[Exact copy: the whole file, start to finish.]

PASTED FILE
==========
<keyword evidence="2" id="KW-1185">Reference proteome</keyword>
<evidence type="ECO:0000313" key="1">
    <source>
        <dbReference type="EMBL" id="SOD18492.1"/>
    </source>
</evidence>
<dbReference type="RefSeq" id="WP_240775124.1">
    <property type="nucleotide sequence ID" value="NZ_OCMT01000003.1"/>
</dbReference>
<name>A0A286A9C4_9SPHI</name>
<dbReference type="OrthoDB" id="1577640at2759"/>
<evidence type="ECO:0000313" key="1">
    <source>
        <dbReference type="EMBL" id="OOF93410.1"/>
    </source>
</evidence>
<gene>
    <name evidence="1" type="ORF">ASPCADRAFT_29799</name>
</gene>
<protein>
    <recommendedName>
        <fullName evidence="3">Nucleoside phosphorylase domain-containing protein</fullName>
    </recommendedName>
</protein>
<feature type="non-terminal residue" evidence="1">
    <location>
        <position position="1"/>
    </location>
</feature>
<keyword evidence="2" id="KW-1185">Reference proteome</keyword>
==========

<keyword evidence="2" id="KW-1185">Reference proteome</keyword>
<evidence type="ECO:0000313" key="1">
    <source>
        <dbReference type="EMBL" id="SOD18492.1"/>
    </source>
</evidence>
<dbReference type="RefSeq" id="WP_240775124.1">
    <property type="nucleotide sequence ID" value="NZ_OCMT01000003.1"/>
</dbReference>
<name>A0A286A9C4_9SPHI</name>
<dbReference type="OrthoDB" id="1577640at2759"/>
<evidence type="ECO:0000313" key="1">
    <source>
        <dbReference type="EMBL" id="OOF93410.1"/>
    </source>
</evidence>
<gene>
    <name evidence="1" type="ORF">ASPCADRAFT_29799</name>
</gene>
<protein>
    <recommendedName>
        <fullName evidence="3">Nucleoside phosphorylase domain-containing protein</fullName>
    </recommendedName>
</protein>
<feature type="non-terminal residue" evidence="1">
    <location>
        <position position="1"/>
    </location>
</feature>
<keyword evidence="2" id="KW-1185">Reference proteome</keyword>